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In this Update:
- Gov. Wolf Vetoes Legislation That Would Keep Violent Inmates in Jail Longer
- Medicare Open Enrollment begins Oct. 15, Free Insurance Counseling Available
- Program Providing Help with Water, Sewer Bills Ends Oct. 28
- Conservation and Natural Resources Grants Available
- DiSanto Hosts Veterans Appreciation Breakfast Nov. 4
- Breast Cancer Screening Saves Lives
Gov. Wolf Vetoes Legislation That Would Keep Violent Inmates in Jail Longer
I am extremely disappointed that Gov. Tom Wolf has vetoed legislation supported by Republicans and Democrats that would tighten the parole process for violent offenders.
House Bill 146, or Markie’s Law, was named after Markie Mason, an 8-year-old Lawrence County boy who was brutally stabbed to death by a man who was paroled at the end of his minimum sentence for homicide, even after being convicted of committing two separate assaults of other inmates while in prison.
The bill would have postponed consideration of a violent inmate’s parole an additional two years following the inmate’s minimum release date for each conviction of a violent offense while incarcerated. This was a rational, responsible response to a horrific crime and Gov. Wolf’s veto is indefensible.
Medicare Open Enrollment begins Oct. 15, Free Insurance Counseling Available
The annual open enrollment period for Medicare beneficiaries begins Oct. 15 and ends Dec. 7.
Pennsylvania Medicare Education and Decision Insight (PA MEDI) provides free and objective information about Medicare Advantage Plans, prescription drug plans and Medicare Supplement plans to help Medicare beneficiaries compare plans and determine what best meets their needs. This work is done with the help of nearly 650 volunteers across the commonwealth.
You can learn more about PA MEDI counseling or becoming a volunteer on the Department of Aging’s website or by calling the PA MEDI Helpline at 1-800-783-7067, Monday through Friday, 8 a.m. to 5 p.m. Older adults can also call your Area Agency on Aging.
Program Providing Help with Water, Sewer Bills Ends Oct. 28
Pennsylvanians who may need help with water bills or wastewater service costs have until Oct. 28 to apply for assistance.
The Low Income Household Water Assistance Program provides assistance for families who have past-due water bills, had their water service terminated or received a notice indicating their service will be terminated in the next 60 days. LIHWAP is a temporary federal assistance program. Households can receive grants for both drinking water service and sewer service. Grants are issued directly to water service providers, and families must meet income requirements.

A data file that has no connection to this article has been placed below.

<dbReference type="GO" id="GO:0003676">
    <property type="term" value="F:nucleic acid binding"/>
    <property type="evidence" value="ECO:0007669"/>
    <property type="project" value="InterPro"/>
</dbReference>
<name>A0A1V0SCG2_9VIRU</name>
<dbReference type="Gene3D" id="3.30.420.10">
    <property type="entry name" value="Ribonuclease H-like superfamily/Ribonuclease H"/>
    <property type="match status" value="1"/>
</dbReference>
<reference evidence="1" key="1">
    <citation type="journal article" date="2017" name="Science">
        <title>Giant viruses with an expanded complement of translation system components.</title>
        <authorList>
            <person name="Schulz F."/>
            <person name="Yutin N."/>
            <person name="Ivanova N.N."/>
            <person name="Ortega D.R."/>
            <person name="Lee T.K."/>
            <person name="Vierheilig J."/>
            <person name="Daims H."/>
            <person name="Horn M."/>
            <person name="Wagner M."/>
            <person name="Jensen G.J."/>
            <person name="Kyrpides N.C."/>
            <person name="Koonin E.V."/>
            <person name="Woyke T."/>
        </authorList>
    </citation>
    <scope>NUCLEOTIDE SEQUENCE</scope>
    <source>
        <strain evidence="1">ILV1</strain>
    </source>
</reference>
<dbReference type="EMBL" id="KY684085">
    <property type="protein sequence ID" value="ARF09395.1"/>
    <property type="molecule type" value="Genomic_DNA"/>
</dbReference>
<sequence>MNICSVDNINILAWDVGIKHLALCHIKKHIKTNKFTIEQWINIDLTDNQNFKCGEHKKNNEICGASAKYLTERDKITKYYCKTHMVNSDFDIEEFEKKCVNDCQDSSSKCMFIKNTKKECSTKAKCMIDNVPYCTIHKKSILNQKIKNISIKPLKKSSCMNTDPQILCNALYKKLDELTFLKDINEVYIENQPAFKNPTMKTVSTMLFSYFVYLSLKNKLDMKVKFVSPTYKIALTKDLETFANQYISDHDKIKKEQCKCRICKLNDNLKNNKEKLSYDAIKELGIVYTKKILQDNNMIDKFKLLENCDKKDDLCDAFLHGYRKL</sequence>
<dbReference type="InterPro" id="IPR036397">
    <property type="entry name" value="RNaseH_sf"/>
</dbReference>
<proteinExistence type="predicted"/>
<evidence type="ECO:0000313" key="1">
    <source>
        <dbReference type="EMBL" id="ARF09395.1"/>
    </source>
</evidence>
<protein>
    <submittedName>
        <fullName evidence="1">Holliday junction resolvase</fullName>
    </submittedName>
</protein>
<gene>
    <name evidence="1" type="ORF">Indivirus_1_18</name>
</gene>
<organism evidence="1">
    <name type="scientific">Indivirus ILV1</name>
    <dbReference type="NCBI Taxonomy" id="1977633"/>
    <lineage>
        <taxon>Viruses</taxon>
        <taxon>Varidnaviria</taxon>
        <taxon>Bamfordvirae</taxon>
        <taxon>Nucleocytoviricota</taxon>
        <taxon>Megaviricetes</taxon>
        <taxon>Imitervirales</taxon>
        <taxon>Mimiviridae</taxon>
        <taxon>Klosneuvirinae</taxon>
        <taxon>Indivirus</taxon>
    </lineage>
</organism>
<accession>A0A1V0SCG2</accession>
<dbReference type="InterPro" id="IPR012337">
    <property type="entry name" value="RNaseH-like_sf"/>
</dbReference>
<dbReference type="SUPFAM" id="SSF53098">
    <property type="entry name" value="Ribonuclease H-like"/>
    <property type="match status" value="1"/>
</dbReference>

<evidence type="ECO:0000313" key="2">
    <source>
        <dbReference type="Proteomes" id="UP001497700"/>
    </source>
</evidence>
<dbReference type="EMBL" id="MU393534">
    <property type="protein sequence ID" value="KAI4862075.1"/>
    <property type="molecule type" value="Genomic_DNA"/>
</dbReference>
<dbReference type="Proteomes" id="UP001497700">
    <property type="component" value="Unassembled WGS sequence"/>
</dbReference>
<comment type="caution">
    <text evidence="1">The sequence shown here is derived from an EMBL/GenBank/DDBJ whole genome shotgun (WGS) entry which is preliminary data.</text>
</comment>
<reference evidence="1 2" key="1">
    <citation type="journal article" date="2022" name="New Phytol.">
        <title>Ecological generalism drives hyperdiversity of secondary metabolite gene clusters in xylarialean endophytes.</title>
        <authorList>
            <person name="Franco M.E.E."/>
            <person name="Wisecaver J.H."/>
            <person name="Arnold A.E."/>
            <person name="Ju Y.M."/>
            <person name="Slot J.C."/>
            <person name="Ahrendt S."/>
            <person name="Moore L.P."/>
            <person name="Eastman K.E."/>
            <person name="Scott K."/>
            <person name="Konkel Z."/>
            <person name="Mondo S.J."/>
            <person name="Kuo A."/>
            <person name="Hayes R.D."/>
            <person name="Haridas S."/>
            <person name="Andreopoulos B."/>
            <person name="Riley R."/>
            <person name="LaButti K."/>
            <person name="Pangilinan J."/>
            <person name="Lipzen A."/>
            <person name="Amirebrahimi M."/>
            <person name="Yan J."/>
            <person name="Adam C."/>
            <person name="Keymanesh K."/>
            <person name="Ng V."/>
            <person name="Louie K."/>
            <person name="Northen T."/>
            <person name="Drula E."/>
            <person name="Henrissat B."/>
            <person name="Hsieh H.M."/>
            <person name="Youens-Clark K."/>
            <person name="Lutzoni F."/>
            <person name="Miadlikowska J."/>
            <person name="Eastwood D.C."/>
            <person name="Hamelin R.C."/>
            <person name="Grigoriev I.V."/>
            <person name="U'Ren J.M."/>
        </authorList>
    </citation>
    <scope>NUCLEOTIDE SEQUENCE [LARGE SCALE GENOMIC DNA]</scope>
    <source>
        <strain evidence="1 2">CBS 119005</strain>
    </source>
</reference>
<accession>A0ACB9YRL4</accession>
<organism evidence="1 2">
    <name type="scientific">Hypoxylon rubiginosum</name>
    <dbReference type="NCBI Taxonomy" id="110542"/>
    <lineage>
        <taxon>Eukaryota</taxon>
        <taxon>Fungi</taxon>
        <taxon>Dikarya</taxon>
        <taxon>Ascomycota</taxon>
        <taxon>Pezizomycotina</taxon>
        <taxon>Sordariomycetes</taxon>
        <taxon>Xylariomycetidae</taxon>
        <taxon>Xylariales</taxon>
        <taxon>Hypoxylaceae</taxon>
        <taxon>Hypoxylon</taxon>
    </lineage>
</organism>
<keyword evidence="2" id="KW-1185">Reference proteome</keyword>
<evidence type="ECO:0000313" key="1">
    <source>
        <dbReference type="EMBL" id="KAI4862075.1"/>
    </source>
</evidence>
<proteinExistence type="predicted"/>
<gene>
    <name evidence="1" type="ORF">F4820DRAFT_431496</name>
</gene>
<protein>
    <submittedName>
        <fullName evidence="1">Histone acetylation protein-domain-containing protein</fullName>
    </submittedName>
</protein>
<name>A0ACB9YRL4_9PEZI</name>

Applications for LIHWAP, as well as other public assistance programs, can be submitted online at www.compass.state.pa.us. County Assistance Offices are available for in-person support if clients cannot access online services or need assistance or information that is not on the COMPASS website or the myCOMPASS PA mobile app.
Conservation and Natural Resources Grants Available
The Pennsylvania Department of Conservation and Natural Resources (DCNR) recreation and conservation grants program is accepting applications from municipal entities and non-profit organizations for a special fall funding round through Oct. 27.
Because of its unique funding source, the supplemental fall funding round has some differences from typical DCNR grant rounds. The primary difference is that for municipalities with populations under 5,000 people, the match requirement is 20% of the grant amount with no cap on project size.
DCNR’s Bureau of Recreation and Conservation offers a Frequently Asked Questions document, and more information about the fall round will also be published through the BRC e-newsletter.
DiSanto Hosts Veterans Appreciation Breakfast Nov. 4
Area veterans are invited to attend a Veterans Appreciation Breakfast on November 4 beginning at 8:30 am at the Scottish Rite Theatre in Harrisburg. Veterans and a guest may register here.
Breast Cancer Screening Saves Lives
An important message for Breast Cancer Awareness Month is that screening for signs can greatly improve survival rates.
In recent years, the General Assembly enacted laws to provide a new screening and reporting system for patients determined to have dense breasts, which can disguise cancer and delay its detection. It also expanded MRI coverage for patients and implemented a driver license check-off for breast cancer research funding.